Sedano's New Generation
The nation's largest Hispanic retailer is trying to win over younger Cuban-Americans and capture new arrivals from the Americas and Caribbean.
The Herráns, from left,: Jose Jr., COO and head buyer; Agustin, president and CEO; and Javier, director of marketing and IT chief. Their Sedano’s supermarket chain, the fourth-biggest in the Miami-Fort Lauderdale area, employs 2,600 and expects revenue of more than $400 million this year. [Photo: Eileen Escarda]
Walking through their family’s newest supermarket in west Miami, cousins Jose Herrán Jr. and Javier Herrán point out the differences between the new Sedano’s prototype and older Sedano’s stores — higher ceilings, wider aisles, brighter lighting, more convenience. They zero in on the products and services they say differentiate Sedano’s from its competition for Hispanic consumers — the fish selection, the custom-cuts meat department, the abundance of Hispanic groceries, from maltas to bulk rice to Cuban crackers. The Herráns stop at an aisle with 24 feet of shelf space dedicated to customers from Central America, pointing out jars of potatoes, bags of purple corn flour and pea flour. More products appealing to non-Cuban Hispanics are coming.
Custom-cut meat department:
brewed soft drinks:
“You probably won’t see too much of this anywhere in the market. We get more and more every day,” Chief Operating Officer Jose Herrán Jr. says. “We cater to everybody.”
For the new generation of Herráns, the stakes are as high as the new store’s ceiling as they try to capture the hearts of younger Cubans and masses of new immigrants from Central and South America and the Caribbean.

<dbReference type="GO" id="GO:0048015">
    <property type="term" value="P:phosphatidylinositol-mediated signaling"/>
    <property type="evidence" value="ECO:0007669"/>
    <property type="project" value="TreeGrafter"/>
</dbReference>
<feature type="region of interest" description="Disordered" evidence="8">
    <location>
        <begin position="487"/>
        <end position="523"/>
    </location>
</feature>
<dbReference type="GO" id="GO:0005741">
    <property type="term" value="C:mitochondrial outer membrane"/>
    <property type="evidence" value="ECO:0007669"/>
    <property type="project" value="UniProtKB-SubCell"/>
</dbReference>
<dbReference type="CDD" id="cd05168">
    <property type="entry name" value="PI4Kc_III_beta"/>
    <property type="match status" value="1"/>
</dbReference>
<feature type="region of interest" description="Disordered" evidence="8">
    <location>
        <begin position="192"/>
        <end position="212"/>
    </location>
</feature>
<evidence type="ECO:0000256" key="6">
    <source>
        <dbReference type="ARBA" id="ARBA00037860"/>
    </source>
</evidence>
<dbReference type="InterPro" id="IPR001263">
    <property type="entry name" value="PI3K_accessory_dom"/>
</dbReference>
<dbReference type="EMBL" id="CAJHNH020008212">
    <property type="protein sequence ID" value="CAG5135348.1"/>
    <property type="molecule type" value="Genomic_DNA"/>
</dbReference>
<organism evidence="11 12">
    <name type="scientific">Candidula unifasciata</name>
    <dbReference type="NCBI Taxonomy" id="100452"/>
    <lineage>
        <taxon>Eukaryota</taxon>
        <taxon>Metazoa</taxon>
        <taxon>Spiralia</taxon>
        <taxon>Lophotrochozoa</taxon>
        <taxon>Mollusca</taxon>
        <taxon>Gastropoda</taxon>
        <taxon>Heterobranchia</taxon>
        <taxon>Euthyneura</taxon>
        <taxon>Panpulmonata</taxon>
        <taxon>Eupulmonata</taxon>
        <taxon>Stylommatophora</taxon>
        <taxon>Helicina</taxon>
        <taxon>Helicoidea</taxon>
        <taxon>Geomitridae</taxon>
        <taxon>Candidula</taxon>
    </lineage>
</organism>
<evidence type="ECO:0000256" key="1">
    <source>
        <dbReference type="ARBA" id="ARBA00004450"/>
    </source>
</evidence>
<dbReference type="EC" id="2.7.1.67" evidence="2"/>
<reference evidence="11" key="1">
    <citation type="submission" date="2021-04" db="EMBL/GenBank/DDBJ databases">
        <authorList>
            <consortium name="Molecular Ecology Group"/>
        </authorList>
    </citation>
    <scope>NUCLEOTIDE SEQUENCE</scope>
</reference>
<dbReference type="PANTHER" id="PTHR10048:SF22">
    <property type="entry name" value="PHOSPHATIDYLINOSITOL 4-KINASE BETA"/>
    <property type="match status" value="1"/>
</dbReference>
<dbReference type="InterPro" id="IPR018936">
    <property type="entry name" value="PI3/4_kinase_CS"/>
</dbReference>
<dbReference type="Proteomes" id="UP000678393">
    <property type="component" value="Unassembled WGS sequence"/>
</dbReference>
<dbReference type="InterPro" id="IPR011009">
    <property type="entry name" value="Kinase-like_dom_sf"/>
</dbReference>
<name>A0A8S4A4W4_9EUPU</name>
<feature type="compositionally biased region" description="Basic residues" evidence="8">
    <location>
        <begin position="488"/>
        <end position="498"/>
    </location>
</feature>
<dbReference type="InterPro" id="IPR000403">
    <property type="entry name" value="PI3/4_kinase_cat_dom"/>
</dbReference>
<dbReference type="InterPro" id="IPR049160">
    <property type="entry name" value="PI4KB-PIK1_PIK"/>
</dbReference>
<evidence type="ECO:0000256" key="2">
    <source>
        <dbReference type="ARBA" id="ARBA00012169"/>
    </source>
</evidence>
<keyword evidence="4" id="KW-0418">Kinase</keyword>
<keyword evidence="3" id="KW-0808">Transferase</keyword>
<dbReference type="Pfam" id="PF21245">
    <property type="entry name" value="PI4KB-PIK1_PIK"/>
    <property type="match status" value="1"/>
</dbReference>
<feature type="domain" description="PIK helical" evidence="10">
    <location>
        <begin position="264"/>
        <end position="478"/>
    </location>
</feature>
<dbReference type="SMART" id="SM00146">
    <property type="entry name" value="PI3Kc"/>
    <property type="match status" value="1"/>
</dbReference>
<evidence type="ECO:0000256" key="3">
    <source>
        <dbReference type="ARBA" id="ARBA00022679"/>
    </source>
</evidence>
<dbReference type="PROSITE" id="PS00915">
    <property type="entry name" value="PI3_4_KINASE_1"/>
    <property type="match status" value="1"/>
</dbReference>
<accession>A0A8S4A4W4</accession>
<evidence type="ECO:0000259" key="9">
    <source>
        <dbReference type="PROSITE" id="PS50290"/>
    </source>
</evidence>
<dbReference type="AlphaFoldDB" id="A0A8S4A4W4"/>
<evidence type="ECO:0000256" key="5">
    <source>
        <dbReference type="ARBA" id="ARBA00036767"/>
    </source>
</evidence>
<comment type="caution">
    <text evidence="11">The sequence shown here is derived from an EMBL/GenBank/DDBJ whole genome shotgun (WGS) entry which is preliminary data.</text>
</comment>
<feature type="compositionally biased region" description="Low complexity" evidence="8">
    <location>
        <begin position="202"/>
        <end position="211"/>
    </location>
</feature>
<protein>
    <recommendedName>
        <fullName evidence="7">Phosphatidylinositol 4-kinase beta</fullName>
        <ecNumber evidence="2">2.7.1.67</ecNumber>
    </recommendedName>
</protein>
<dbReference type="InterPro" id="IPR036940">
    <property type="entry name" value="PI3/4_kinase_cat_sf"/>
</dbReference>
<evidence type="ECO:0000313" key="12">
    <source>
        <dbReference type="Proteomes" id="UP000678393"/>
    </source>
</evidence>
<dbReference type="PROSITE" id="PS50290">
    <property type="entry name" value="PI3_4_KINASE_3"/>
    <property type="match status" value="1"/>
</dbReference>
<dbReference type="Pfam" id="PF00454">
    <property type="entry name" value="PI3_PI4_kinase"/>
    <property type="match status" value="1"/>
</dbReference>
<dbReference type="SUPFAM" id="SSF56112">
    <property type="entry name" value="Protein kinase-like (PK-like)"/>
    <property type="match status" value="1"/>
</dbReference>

Battered by competition from everyone from convenience stores to Wal-Mart super centers, supermarket industry revenues in constant dollars have grown just 1.1% since 2004 and are projected to grow only 1.3% in the next five years, says senior analyst George Van Horn, of Los Angeles-based business intelligence firm IBISWorld. The competitive pressures that supermarkets have been under recently will only intensify, Van Horn says.
In the 46 years since Cuban immigrant Armando Guerra bought a small grocery store in Hialeah from a man named Sedano, the Guerra and Herrán families have built a family success story in south Florida. Manuel Herrán, who married Guerra’s niece, and his brothers Jose Sr., Ezequiel and Antolin built the chain. Herráns and Guerras are prominent in business, law, real estate and banking. Their 2,600-employee Sedano’s chain expects to post $413 million in revenue this year and ranks fourth in market share in the Miami-Fort Lauderdale area. With 3.2% of the market, Sedano’s trails Publix, the runaway leader with 51% (and 68 stores in Miami-Dade alone), Winn-Dixie (17%) and Wal-Mart (12%), according to industry watcher Progressive Grocer.